The Human Treat
Tomorrow Cold Stone Creamery will be giving away their indulgent ice cream creations to anyone who walks through their door in celebration of their seventh annual “World’s Largest Ice Cream Social” and to benefit the Make-A-Wish Foundation. Yes, go there between 5-8 p.m. and you’ll get a three ounce serving.
My question: “Is the ice cream made with breast milk?”
Yesterday morning, PETA sent off a letter to Ben Cohen and Jerry Greenfield, co-founders of ice cream heavyweight Ben & Jerry’s Homemade Inc., and the content of the letter, according to PETA’s website, urges them “to replace the cow’s milk in their products with human breast milk.” PETA’s plea originated after news reports that Swiss restaurant owner, Hans Locher, was looking to purchase breast milk from nursing mothers and use the human-generated milk as a substitute for cow’s milk in 75 percent of the food he serves.
Despite the fact that PETA’s letter came four days too late — Zurich food inspectors had already stopped the restaurant because they found the human ingredient to be unauthorized for distribution — PETA points out to Cohen and Greenfield that if they make this switch over to breast milk, the cows providing the milk for the ice cream and the Ben & Jerry’s consumer would benefit.
Will Ben and Jerry’s bite? Slim chance.
But still, I’d love to try that flavor if they did. I’m female and capable of producing this natural nectar, which perhaps makes me more inclined to dig in for a scoop than a male might be. Or maybe there’s something remotely Oedpipal there. Possibly it’s just plain curiosity.
But the potential for such a product does raise an important question: What would companies call it? Perhaps Ben & Jerry would go with a really clever name like, “Teat Treat?” If Cold Stone Creamery carried a line, you might stroll to the counter tomorrow and say, “Gotta Have (T)it.”
Is our country, or any country, too uptight and unwilling to even give breast milk a chance? Probably so, and maybe I’m pushing it. But why can’t we rethink, whether or not we agree, the ways in which we receive nourishment? Milk is milk is milk, right?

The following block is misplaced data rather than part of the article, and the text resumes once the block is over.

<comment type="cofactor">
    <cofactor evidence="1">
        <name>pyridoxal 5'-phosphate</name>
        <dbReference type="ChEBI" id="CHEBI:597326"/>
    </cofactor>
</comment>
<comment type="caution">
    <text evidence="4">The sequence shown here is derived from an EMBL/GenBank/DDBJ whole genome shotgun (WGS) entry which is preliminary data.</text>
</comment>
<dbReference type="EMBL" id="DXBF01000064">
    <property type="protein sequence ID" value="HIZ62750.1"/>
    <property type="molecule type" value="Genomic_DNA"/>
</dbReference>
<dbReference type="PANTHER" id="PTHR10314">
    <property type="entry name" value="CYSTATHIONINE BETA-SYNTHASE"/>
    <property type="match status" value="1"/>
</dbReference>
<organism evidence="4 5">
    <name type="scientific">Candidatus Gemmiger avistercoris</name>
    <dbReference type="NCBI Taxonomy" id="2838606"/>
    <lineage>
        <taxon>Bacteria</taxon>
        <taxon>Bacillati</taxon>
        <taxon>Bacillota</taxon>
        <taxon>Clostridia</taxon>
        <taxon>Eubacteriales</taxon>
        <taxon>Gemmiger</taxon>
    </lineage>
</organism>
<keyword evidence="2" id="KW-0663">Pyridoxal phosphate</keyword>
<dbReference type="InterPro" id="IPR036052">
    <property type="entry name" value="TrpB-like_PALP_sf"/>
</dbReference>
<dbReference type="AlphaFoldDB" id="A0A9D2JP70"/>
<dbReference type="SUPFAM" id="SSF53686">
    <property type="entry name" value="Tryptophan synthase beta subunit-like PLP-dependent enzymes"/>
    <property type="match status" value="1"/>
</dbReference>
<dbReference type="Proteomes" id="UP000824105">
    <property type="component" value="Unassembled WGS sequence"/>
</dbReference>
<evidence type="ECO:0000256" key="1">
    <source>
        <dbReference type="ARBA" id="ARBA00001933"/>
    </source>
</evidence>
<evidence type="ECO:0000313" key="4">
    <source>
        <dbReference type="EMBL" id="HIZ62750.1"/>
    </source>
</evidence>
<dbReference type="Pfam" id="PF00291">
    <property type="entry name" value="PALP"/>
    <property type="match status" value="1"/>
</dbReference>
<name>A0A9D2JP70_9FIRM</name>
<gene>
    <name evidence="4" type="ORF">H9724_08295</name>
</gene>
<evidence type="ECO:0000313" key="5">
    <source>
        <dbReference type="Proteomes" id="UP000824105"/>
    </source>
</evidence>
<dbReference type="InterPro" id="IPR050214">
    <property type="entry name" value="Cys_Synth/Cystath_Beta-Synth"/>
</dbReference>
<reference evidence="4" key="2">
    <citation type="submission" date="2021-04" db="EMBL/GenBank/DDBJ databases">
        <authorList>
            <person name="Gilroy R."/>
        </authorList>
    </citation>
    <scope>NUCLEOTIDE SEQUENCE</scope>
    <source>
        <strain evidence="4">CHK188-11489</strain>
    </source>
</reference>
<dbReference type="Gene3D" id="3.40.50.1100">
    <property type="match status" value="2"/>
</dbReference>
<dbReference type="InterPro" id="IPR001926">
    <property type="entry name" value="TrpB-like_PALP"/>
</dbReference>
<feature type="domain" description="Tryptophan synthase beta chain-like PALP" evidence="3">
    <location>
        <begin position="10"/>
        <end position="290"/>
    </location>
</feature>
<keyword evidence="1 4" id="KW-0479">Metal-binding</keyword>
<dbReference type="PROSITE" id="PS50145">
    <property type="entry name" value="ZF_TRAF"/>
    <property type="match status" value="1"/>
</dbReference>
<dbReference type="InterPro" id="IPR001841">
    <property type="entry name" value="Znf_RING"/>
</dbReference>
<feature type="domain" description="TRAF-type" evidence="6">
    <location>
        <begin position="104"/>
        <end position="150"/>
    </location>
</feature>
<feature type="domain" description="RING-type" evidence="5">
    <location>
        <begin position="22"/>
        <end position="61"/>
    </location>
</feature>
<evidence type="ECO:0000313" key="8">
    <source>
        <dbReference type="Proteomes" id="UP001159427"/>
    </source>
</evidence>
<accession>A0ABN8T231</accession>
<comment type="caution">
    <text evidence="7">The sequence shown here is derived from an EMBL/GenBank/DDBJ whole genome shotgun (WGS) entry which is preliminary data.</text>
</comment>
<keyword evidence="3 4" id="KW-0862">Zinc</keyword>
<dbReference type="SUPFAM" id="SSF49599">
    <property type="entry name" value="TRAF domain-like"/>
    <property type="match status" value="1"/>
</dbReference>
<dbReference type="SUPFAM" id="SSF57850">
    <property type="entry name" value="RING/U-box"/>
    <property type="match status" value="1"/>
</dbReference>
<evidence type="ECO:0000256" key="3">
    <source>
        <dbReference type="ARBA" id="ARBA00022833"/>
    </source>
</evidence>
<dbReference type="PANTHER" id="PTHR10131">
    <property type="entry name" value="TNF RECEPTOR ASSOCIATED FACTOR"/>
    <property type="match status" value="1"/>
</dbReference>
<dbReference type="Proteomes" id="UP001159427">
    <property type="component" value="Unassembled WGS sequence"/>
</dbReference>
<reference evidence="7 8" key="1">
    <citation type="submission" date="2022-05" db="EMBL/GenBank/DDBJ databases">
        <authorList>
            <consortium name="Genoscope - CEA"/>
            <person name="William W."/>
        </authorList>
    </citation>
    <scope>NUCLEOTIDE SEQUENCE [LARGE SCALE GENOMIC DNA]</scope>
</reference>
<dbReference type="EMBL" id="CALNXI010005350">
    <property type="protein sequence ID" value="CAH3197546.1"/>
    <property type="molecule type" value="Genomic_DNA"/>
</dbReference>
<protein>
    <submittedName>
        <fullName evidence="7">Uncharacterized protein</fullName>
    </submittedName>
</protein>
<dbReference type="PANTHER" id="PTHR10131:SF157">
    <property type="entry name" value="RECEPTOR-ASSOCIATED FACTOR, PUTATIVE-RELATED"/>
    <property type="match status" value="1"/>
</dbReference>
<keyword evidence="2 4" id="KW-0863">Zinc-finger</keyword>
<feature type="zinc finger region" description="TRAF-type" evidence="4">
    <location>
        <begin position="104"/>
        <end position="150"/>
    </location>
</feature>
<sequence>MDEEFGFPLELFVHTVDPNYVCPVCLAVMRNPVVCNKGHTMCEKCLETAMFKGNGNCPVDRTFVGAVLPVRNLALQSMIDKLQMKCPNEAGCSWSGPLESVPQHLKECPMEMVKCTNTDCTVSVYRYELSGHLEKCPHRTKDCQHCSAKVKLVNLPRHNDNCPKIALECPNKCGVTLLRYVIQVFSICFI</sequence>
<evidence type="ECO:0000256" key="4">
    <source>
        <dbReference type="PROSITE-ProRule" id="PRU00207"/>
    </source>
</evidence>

Nourishment in Spears
Fine. I’ll drop the breast milk argument. But another story that made news alongside PETA’s plea was yesterday’s headline about Jamie Lynn Spears and the breastfeeding photo controversy. It makes for an interesting juxtaposition. On a basic level, society is telling us what is rational and irrational for nourishment and simultaneously, and ironically, that certain methods of providing nourishment are pornographic.
Not only was Spears breastfeeding the topic for conversation, but the media is making the claim that Spears’ breastfeeding photos could be classified as child pornography as Spears is still legally a minor in the United States. (Honestly, in this particular case, I don’t think it matters how old she is. I’m sure the issue of pornography would be pushed whether or not she is of legal age. It is, after all, a breast — oh my!) Therefore, anyone selling or buying the images of Spears could be a breach of federal pornography laws, and this could land either party in prison.
You tell me how in the world breastfeeding could be extrapolated as pornography? Sure there are fetishes and yes, the definition of pornography varies; however, if we are to at least approach the issue, let’s just go with the OED’s definition of pornography: “The explicit description or exhibition of sexual subjects or activity in literature, painting, films, etc., in a manner intended to stimulate erotic rather than aesthetic feelings; printed or visual material containing this.”
Most likely, Spears’ photograph, taken by her fiancé, did not intended to stimulate erotic feelings. Even if it ends up in the hands of the public, who’s to say how this image will affect people? Can you actually tell me that if I look at the image of Spears what I am feeling is related to my feelings if I view material intended to be pornographic? I’d go so far to say I’m invading her personal privacy, sure. But that’s a different story.
We live in a world where there are more important issues to deal with. That we are currently at the place where John Ashcroft can purchase $8,000 dollars worth of curtains to cover the “Spirit of Justice” statue’s breast? You see my point.
Honestly, why are we so afraid of (t)it?